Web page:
Antinuclear

Australian news, and some related international items

Australia needs a more consistent and rational approach to China

Australia needs to reset the relationship with China and stay cool The Conversation  Tony WalkerAdjunct Professor, School of Communications, La Trobe University, 

Let’s call it the “China syndrome”. This describes a condition that is a bit compulsive and not always rational.

Australia’s response to China’s continuing rise mixes anxiety, even a touch of paranoia, with anticipation of the riches that derive from the sale of vast quantities of commodities.

Economic dependence on China is two-edged and potentially policy-distorting.

To put this in perspective: Australian exports of goods and services to China in 2016-17 were worth $110.4 billion. That accounts for nearly 30% of total exports. This compares with $20.8 billion for the US, or 5.16% of total exports. The EU (including the United Kingdom) accounted for $30.5 billion, or 9.8%.

In other words, nearly one-third of Australian goods and services trade is hinged to the China market. Putting it mildly, such a level of dependence on a single market is not ideal……….

What is lacking in Australia’s approach to its relationship with China is consistency, so the government speaks with one voice and, where possible, separates domestic politics from the conduct of China policy. ……..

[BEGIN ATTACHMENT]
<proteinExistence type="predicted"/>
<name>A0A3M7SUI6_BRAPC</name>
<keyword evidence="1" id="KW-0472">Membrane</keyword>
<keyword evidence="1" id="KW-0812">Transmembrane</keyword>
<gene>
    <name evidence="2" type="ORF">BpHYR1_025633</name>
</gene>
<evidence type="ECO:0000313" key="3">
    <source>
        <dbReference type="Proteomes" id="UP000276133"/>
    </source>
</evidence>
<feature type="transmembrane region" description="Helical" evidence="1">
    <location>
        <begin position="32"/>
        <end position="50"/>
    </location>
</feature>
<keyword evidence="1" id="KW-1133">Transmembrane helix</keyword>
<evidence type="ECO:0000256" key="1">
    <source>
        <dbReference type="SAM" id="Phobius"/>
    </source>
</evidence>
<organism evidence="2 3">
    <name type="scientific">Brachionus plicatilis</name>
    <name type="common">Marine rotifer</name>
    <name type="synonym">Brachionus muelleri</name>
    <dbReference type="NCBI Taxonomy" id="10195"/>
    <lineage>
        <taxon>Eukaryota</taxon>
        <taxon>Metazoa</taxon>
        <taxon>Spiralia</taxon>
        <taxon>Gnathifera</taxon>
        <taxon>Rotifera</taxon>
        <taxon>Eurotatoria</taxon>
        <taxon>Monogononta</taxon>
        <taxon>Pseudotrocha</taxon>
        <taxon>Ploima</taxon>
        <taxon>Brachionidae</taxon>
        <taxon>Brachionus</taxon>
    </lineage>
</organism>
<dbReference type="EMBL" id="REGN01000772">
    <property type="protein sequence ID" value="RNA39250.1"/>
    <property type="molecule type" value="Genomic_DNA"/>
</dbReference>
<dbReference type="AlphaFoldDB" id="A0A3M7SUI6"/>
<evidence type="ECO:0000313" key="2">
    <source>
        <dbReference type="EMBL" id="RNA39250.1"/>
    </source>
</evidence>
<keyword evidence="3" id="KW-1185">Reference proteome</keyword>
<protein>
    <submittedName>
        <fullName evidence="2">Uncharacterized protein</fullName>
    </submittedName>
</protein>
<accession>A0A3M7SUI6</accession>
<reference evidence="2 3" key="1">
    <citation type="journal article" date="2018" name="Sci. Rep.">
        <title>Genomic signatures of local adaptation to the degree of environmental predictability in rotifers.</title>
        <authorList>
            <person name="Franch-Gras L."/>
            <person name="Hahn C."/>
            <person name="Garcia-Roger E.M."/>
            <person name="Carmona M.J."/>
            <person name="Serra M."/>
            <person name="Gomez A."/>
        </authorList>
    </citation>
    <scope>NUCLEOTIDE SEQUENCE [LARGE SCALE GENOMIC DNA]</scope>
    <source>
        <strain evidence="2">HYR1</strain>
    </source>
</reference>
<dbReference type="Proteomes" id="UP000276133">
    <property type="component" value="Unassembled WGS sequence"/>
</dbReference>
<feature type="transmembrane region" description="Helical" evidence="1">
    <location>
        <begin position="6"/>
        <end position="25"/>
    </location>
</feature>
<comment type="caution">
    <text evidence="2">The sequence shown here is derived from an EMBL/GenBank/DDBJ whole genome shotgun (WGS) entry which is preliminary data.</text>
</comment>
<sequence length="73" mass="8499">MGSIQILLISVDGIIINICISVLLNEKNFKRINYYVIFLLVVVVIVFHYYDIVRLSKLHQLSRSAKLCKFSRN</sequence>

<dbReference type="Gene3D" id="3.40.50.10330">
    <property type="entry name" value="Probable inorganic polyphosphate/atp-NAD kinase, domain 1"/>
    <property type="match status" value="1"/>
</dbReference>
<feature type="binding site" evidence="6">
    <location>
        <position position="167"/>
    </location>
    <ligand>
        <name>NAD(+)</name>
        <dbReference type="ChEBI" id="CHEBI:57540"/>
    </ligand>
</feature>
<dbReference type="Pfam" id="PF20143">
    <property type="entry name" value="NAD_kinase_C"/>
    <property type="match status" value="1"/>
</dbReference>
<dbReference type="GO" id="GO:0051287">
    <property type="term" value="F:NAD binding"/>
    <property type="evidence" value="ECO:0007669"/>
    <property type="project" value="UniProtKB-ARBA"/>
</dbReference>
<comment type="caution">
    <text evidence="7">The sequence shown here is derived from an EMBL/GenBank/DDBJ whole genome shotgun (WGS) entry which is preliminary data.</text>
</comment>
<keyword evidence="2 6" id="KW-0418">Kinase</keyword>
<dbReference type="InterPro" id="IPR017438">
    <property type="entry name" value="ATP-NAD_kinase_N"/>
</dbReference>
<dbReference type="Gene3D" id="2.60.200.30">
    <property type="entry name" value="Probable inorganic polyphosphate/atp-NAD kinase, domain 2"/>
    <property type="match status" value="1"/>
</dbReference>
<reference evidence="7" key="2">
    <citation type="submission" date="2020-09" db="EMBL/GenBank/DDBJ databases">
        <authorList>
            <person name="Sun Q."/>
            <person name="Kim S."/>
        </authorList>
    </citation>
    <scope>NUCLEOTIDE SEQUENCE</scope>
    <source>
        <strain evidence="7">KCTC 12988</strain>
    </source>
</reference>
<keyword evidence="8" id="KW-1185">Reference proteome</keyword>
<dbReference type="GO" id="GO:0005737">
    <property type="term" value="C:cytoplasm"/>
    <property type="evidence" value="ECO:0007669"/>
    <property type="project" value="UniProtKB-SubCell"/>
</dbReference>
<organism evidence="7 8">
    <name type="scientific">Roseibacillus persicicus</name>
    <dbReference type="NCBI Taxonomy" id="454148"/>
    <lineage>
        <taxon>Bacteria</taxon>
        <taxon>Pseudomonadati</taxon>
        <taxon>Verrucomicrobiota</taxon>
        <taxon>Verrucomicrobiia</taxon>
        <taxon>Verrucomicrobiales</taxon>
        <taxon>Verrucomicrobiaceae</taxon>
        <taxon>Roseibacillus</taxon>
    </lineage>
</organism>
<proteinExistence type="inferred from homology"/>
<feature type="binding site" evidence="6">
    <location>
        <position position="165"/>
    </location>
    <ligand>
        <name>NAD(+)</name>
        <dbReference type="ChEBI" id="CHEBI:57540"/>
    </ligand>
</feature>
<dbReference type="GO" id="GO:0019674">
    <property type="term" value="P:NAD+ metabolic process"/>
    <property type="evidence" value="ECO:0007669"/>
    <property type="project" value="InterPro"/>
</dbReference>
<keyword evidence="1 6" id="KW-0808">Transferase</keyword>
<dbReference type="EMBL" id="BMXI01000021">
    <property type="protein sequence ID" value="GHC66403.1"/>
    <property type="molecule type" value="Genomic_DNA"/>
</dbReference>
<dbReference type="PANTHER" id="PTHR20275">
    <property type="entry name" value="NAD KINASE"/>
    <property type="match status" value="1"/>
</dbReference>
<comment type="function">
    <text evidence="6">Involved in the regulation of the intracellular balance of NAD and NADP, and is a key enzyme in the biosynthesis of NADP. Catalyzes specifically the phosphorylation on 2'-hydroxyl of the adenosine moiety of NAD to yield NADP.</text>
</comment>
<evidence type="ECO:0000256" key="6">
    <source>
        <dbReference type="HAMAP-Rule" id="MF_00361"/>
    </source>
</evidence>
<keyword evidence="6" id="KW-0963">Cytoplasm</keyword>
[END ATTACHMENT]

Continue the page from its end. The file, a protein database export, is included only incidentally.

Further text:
the greatest risk for Australia is that an erratic Trump administration will undermine a rules-based international order critical to Australian security.

Canberra’s diplomatic efforts over many years have been aimed at drawing Beijing into a rules-based system, promoting certainty in China’s behaviour as a “responsible stakeholder”.

That longstanding impulse of Australian foreign policy is now under stress.

However, what also needs to be kept in mind is that relations between Canberra and Beijing have had their ups and downs over the years. These blips have come and gone……..

The Australian government needs a reset of the relationship that would move the two countries past a difficult stage caused by a combination of misunderstanding and loose talk.

Australian officials also need to bear in mind that, in a region in flux, Australia’s Asian neighbours are accommodating themselves to new realities at warp speed. Old certainties such as the validity of US security guarantees are being questioned.

The Turnbull government is operating in a much-changed environment. Stakes are high. Levels of anxiety about China’s rise are unlikely to fall. Australia needs to keep its cool and avoid falling prey to a China syndrome characterised by unsteadiness and poor judgement. https://theconversation.com/australia-needs-to-reset-the-relationship-with-china-and-stay-cool-97370?utm_medium=email&utm_campaign=Latest%20from%20The%20Conversation%20for%20June%204%202018%20-%20103249093&utm_content=Latest%20from%20The%20Conversation%20for%20June%204%202018%20-%20103249093+CID_283a8e2d929a46b44b455fc08b8056c4&utm_source=campaign_monitor&utm_term=Australia%20needs%20to%20reset%20the%20relationship%20with%20China%20and%20stay%20cool

 

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June 3, 2018 - Posted by | AUSTRALIA - NATIONAL, politics international

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